Dynamics of Soil Physical Properties in Amazonian Agroecosystems Inoculated With Earthworms.

TitleDynamics of Soil Physical Properties in Amazonian Agroecosystems Inoculated With Earthworms.
Publication TypeJournal Article
Year of Publication1996
AuthorsJ. AL, Pashanasi B, Lavelle P
ContactAuthorasb@cgiar.org
JournalSoil Science Society of America Journal
Volume60
Pagination1522-1529
Keywordsagriculturem earthworm, slash and burn, soil
AbstractThe combined use of earthworm inoculation and organic inputs is considered an efficient way to improve traditional slash-and-burn agriculture in the humid tropics. This study tests the hypothesis that the resistant macroaggregate structure that results from earthworm activities is likely to promote sustainability by favoring water infiltration and soil aeration. Six successive crops (maize [Zea mays L.]-rice [Oryza sativa L.]-cowpea [Vigna unguiculata (L.) Walp.]-rice-rice-rice) were grown from March 1990 to January 1993 on a fine-sandy,siliceous, isohyperthermic Typic Paleudult previously covered by forest at Yurimaguas (Peruvian Amazonia). The experimental design included a combination of three organic residue treatments (without residues, with crop residues, and with crop residues plus green manure), with or without earthworm (Pontoscolex corethrurus) inoculation (36 g fresh weight m - 2 ). Soil physical properties (bulk density, total porosity, infiltration, sorptivity, soil water tension, and aggregate-size distribution) were measured before clearing and after harvesting each crop. The proportion of macroaggregates (>1 cm) increased from 25.1 to 32.7% in inoculated treatments, whereas the proportion of small aggregates (<2 cm) decreased from 33.2 to 26.1%, and no change was observed in the intermediate (2-10 mm) category. In the control treatment, no significant changes were observed. Earthworm activities significantly increased bulk density (from 1.12 to 1.23 Mg m - 3 ), and decreased porosity (from 58 to 53%) and sorptivity (from 0.45 to 0.15 cm s -1/2 ). Soil water tension was also affected by the presence of earthworms through increased water uptake by larger plants and changes in soil structure. Longer term experiments are necessary to confirm that the activity of the earthworm may not eventually have detrimental effects.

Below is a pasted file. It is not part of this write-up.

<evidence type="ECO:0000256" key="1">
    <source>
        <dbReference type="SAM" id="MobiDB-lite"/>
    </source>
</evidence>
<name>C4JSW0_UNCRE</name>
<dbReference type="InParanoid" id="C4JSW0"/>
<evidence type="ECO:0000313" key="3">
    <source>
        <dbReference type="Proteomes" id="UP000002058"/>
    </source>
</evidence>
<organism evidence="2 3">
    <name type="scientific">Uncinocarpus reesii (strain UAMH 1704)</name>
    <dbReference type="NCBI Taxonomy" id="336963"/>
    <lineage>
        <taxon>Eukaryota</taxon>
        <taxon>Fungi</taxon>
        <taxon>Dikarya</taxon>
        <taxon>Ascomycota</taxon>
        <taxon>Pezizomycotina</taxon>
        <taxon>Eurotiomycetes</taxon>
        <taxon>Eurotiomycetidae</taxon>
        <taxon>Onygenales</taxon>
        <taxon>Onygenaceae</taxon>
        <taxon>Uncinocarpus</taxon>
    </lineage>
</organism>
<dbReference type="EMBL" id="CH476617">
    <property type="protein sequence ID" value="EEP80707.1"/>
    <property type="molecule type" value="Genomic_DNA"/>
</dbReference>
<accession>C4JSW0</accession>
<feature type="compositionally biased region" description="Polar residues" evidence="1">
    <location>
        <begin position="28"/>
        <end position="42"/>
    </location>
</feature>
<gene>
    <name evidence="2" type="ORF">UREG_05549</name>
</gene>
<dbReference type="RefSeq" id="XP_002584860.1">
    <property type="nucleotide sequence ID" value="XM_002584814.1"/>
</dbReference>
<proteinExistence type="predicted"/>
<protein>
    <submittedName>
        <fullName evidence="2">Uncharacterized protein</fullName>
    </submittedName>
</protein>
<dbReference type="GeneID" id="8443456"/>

URLhttp://horizon.documentation.ird.fr/exl-doc/pleins_textes/pleins_textes_6/b_fdi_45-46/010007518.pdf